There’s always at least one person in every office that is known for pulling pranks. With April Fool’s Day coming up, you may be interested in what that person may have up their sleeve or what you can do to get them back this year.
Many companies find that their marketing message gets “lost in translation” during international ad campaigns
It can happen to anyone. You’re having a conversation with someone from another part of the country – or maybe even from another nation entirely, and you say something that really makes him or her gasp. What an odd reaction, you say; until you realize that what you were trying to say didn’t translate with the intended meaning. Major corporations around the world have also encountered these types of communication failures – the kind that cause marketing managers to shake their heads in disbelief and customers to question the motives of those in charge of the ads.
Sometimes, marketing issues arise due to an incorrect translation between an English-speaking company and their international audience. Just ask Pepsi. Their international campaign targeted at the Republic of China touted that “Pepsi brings you back to life!” In China, this translated to “Pepsi brings your ancestors back from the dead!” It is curious that a company as large and savvy as Pepsi wouldn’t ask for a consultation from a Chinese language or culture expert before launching a major ad campaign that promised to resurrect the dead.
Other companies have suffered similar marketing failures, especially those who have tried to jump all over the popularity of newsworthy world events. Kenneth Cole, the great, Brooklyn-based purveyor of trendy clothes and fashion accessories, decided to piggyback on the tumultuous events of the Arab Spring uprising in 2011 by tweeting “Millions are in uproar in #Cairo. Rumor is they heard our new spring collection is now available online — KC.” With people dying in the streets and a nation facing severe political unrest, it was obviously considered in bad taste to make light of such a serious situation.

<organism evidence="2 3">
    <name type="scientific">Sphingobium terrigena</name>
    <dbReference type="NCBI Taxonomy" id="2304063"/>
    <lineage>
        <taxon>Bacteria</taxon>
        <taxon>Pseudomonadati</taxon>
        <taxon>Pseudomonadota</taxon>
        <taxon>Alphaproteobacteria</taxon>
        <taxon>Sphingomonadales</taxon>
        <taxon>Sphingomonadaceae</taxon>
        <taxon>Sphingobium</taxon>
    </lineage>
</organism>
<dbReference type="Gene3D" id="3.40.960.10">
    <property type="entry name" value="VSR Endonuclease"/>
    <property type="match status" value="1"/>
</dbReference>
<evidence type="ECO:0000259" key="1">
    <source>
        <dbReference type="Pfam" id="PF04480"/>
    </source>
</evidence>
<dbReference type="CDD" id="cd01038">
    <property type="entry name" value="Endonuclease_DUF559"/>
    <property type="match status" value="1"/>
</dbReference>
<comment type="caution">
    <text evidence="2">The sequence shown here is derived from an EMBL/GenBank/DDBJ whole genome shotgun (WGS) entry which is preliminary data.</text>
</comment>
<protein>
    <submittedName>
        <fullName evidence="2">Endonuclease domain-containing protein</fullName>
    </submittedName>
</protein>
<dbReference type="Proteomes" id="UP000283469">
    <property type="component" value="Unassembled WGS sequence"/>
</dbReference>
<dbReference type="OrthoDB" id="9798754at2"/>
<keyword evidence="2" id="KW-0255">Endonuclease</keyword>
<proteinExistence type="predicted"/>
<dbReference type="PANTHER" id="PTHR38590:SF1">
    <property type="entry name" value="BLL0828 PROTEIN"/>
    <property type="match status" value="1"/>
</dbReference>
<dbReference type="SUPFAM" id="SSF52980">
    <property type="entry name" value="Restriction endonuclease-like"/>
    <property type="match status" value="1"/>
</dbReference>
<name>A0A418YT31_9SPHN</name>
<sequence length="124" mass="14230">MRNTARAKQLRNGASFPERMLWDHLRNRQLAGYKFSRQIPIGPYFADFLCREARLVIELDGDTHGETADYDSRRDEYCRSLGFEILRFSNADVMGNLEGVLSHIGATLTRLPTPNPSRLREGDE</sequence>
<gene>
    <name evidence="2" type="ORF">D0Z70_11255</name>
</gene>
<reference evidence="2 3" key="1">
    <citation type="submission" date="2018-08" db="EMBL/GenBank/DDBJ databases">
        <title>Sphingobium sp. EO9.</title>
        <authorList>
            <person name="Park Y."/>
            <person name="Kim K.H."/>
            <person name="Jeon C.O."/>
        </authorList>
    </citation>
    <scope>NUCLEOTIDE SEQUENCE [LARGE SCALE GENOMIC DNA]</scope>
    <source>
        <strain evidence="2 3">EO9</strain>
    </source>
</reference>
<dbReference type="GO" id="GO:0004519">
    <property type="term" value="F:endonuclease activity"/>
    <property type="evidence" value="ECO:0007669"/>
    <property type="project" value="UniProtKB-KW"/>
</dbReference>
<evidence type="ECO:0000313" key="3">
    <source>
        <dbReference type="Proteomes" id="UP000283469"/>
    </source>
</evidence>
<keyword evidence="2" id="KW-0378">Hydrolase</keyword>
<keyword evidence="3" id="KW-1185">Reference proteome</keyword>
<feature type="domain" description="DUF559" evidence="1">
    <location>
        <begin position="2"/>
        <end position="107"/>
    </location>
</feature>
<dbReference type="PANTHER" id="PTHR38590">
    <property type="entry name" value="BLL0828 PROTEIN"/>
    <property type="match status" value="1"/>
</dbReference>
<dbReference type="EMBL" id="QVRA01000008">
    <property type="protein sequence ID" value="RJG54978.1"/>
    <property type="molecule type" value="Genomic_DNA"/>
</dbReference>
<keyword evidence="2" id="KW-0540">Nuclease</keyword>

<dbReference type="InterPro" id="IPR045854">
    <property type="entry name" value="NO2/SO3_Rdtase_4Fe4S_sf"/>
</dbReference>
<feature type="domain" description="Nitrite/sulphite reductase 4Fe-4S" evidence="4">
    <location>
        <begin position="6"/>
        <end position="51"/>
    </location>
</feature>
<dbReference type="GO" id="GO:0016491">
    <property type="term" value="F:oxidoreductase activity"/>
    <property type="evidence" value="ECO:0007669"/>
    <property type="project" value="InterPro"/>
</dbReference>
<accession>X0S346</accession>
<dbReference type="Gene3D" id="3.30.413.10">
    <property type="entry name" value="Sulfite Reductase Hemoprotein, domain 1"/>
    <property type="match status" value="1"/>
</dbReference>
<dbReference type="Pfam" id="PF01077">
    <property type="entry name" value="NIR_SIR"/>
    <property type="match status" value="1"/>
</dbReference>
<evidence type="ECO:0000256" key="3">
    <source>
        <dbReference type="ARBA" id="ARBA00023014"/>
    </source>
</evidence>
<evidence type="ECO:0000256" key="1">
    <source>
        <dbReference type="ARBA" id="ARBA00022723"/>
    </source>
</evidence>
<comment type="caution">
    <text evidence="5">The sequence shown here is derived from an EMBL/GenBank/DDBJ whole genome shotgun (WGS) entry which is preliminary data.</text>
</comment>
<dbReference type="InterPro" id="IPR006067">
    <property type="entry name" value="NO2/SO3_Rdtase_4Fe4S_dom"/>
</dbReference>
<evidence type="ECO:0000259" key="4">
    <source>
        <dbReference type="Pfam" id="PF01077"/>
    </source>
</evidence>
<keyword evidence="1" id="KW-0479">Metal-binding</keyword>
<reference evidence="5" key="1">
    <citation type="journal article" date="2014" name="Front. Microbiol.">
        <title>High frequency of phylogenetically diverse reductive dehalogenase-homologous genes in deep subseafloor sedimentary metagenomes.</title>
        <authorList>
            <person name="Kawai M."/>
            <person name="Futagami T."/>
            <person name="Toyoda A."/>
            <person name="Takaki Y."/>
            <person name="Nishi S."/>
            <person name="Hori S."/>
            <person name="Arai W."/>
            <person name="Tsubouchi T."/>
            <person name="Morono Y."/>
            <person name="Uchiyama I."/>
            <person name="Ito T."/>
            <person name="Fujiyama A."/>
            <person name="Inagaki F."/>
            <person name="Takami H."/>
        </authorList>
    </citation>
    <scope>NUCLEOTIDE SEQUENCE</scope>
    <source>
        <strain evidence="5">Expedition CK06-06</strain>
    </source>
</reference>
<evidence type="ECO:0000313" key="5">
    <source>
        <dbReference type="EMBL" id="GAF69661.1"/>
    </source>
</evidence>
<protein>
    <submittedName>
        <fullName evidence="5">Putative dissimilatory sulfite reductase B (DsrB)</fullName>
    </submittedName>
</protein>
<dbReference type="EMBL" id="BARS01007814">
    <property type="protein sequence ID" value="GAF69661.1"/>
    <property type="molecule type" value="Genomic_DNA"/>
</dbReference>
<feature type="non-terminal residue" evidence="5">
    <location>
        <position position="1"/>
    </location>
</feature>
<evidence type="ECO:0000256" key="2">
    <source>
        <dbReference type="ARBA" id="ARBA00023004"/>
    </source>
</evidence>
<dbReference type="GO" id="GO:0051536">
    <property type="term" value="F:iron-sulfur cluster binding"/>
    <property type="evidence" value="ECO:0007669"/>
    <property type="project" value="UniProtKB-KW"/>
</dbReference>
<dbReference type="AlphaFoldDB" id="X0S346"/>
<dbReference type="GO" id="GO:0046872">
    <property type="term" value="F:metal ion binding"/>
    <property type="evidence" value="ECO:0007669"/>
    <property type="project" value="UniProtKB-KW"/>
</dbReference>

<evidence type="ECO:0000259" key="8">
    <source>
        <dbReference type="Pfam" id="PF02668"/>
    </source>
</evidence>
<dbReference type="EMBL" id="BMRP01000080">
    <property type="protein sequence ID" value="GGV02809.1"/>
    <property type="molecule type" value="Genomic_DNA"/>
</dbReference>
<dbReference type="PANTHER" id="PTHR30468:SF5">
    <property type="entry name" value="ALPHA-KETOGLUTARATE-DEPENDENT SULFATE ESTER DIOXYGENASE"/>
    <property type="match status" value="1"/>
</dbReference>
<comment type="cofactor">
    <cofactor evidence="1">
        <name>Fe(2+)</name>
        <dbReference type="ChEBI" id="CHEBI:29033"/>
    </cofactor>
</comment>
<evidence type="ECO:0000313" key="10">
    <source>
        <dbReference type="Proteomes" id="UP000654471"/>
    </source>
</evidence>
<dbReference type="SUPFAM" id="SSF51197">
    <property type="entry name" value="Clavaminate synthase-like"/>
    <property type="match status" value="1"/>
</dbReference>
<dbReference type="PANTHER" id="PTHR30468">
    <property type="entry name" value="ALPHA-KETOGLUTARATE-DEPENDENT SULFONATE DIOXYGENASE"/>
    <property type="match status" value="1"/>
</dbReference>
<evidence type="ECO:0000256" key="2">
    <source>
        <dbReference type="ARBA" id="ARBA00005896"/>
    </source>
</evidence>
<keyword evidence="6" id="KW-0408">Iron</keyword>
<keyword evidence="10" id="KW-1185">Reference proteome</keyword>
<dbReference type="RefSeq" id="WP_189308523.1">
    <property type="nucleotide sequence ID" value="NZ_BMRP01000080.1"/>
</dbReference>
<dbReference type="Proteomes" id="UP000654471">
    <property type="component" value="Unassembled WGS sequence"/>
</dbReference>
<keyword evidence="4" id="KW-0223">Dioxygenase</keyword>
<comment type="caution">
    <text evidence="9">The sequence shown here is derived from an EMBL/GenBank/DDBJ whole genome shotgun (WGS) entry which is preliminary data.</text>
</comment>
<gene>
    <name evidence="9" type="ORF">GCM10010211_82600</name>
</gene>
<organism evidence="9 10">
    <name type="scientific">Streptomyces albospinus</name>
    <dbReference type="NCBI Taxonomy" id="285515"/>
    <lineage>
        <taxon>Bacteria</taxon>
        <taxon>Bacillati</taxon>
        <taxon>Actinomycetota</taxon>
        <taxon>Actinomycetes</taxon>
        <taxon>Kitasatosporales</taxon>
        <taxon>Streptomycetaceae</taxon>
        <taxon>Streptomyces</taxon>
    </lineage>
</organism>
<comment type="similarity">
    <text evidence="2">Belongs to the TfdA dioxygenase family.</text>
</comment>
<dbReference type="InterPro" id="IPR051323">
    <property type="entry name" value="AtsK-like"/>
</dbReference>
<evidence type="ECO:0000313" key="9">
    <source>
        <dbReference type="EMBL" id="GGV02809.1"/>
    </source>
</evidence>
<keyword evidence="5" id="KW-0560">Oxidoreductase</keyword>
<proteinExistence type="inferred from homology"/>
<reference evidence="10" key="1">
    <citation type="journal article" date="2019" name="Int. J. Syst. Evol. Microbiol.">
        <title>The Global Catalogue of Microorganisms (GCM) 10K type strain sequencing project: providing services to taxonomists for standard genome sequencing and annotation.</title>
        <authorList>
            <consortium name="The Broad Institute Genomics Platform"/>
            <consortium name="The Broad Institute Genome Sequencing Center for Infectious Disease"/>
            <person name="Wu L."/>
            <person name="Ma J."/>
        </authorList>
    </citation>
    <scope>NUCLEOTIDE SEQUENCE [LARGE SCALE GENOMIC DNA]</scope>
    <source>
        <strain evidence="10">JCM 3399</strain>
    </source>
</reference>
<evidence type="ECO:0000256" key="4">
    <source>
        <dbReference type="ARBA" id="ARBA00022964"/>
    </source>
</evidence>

Several other companies, from Chevrolet to Gerber Baby Food, have committed catastrophic faux pas through a variety of marketing campaigns. Many marketing fails have resulted in absolutely hilarious situations – some of them providing lessons and insights into international customs and traditions that don’t end up aligning with Western marketing ploys. Others have emerged as truly insensitive or narrow-minded marketing activities that have tarnished the reputation of several well-known companies.
Whatever the result, there is a seemingly endless list of companies who have committed serious marketing fails over the past few decades. Here is a SlideShare of eight of the top marketing failures that demonstrate just how easy it is for an honest marketing message to get lost in translation – or for a company to offend millions via a simple Tweet.
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<iframe src="http://www.slideshare.net/slideshow/embed_code/30588013" width="427" height="356" frameborder="0" marginwidth="0" marginheight="0" scrolling="no" style="border:1px solid #CCC; border-width:1px 1px 0; margin-bottom:5px; max-width: 100%;" allowfullscreen></iframe><div style="margin-bottom:5px"><strong><a href="http://www.pens.com/blog/top-marketing-fails-slideshare/?utm_source=contentmarketing&utm_medium=referral&utm_campaign=marketingfailsslideshare" target="_blank">Top Marketing Fails [Slide Share]</a> </strong> from <strong><a href="http://www.pens.com/" target="_blank">National Pen</a></strong></div>